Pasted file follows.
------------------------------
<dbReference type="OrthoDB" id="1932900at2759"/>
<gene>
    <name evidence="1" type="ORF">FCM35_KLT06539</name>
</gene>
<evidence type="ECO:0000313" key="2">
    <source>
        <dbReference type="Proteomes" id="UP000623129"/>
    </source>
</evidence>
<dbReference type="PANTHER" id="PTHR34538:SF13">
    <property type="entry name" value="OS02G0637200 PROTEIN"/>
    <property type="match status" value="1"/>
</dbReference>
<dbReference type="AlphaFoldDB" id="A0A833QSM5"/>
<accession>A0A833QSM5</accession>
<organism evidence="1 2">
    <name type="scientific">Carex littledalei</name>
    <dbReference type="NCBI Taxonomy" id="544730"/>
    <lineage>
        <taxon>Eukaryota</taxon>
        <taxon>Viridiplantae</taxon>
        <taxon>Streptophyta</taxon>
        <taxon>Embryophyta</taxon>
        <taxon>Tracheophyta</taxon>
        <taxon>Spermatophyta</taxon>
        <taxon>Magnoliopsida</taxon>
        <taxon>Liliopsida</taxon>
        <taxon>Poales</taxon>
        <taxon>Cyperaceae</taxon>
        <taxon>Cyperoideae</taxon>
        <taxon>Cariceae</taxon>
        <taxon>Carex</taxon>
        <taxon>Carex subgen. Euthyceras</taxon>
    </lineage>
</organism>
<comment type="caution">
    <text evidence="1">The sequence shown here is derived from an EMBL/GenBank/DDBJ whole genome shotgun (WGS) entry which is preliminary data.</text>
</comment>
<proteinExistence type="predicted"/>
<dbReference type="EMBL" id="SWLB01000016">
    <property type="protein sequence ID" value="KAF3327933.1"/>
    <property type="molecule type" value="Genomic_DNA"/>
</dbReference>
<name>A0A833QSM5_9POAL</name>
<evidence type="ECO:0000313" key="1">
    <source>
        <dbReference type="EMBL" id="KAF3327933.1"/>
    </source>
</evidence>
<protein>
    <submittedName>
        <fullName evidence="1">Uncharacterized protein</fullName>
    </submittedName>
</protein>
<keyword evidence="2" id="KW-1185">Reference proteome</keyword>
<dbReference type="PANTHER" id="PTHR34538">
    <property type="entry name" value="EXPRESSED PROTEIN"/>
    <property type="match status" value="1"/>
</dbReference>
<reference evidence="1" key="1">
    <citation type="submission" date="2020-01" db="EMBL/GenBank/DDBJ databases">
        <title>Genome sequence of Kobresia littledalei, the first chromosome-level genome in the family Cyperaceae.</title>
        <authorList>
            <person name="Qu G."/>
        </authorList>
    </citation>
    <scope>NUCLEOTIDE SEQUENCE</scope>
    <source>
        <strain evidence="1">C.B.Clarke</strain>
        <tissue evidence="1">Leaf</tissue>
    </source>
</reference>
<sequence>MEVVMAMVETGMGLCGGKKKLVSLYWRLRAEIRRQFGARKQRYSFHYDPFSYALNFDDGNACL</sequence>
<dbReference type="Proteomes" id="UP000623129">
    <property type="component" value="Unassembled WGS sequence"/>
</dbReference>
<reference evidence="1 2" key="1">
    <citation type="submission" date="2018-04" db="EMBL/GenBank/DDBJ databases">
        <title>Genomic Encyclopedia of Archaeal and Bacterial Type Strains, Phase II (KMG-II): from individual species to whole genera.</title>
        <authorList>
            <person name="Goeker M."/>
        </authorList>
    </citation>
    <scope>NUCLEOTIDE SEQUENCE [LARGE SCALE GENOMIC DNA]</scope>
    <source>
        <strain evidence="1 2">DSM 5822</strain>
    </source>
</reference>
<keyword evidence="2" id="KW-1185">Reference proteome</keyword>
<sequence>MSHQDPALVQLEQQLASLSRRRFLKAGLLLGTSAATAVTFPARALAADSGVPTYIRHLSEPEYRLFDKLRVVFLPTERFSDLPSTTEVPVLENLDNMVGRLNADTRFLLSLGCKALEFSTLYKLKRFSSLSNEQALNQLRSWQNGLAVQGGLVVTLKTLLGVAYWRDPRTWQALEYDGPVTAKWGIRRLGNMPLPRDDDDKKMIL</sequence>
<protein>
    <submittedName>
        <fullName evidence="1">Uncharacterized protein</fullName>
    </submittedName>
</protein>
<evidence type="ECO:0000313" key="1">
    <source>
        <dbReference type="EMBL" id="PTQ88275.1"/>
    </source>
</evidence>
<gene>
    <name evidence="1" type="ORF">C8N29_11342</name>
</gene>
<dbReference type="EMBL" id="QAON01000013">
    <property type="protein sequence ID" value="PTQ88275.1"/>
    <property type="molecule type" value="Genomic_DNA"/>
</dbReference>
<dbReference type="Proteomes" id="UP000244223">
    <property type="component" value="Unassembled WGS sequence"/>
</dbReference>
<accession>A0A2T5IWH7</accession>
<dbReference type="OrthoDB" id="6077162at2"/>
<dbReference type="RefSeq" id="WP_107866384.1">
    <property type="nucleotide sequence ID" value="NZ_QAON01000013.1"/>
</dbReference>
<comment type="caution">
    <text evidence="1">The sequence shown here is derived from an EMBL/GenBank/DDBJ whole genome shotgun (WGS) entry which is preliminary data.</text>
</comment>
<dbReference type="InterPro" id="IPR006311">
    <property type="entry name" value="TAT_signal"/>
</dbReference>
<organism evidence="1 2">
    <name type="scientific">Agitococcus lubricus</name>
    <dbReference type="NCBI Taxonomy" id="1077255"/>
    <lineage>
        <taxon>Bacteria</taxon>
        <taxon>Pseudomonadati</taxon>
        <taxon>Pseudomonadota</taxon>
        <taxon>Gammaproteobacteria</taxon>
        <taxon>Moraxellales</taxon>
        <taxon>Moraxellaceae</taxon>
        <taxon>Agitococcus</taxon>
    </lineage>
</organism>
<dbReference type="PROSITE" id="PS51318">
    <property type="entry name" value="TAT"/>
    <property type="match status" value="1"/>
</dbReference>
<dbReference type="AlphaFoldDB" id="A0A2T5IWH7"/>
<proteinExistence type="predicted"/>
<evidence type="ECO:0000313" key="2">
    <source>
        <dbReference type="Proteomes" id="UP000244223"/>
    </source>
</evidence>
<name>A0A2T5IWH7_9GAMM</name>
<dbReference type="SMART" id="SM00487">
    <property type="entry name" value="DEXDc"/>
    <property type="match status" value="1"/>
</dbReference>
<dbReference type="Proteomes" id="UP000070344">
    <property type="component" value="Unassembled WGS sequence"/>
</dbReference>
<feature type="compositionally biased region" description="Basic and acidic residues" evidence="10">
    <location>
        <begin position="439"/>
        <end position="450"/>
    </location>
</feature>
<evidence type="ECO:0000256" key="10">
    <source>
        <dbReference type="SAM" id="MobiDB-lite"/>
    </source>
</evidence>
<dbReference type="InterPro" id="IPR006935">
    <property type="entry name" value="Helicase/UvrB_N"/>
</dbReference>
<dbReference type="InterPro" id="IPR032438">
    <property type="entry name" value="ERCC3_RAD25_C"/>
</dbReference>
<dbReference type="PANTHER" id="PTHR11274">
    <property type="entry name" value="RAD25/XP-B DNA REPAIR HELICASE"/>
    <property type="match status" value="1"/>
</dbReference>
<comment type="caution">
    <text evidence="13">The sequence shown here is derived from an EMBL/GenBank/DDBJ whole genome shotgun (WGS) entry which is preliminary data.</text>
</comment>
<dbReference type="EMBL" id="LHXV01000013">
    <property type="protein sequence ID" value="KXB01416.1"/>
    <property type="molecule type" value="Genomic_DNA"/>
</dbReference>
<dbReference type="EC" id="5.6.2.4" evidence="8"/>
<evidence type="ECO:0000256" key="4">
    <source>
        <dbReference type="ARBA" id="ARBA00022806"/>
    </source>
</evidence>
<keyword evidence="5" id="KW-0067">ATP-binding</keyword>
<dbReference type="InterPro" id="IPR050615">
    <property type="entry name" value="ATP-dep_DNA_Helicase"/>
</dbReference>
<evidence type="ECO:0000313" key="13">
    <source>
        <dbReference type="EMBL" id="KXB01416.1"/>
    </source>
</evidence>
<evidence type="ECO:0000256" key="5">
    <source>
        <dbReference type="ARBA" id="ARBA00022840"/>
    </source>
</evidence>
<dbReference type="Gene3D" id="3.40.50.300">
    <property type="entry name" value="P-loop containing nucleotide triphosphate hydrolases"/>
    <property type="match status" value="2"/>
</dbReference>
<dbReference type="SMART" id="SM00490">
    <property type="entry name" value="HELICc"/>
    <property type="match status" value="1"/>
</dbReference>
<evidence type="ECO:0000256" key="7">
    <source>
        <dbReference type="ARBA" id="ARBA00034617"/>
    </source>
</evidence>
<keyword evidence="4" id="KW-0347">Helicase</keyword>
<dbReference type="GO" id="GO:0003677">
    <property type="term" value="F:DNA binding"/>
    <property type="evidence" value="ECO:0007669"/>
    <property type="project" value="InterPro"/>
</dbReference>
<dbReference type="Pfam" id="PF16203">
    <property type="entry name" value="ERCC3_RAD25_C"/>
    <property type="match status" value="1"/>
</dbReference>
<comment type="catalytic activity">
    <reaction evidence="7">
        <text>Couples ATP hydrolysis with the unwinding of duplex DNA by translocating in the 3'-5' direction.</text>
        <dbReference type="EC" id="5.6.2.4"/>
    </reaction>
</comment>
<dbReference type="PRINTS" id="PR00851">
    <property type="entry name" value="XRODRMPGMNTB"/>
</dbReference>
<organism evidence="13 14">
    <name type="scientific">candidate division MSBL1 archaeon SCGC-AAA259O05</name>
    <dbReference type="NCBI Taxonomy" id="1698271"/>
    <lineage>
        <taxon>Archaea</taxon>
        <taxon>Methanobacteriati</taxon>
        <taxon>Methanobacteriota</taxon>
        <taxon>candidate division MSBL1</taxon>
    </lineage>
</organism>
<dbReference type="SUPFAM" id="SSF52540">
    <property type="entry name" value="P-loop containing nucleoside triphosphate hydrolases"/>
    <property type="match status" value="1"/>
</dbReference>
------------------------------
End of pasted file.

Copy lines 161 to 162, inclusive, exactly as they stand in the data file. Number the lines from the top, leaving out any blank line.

    <source>
        <dbReference type="SAM" id="MobiDB-lite"/>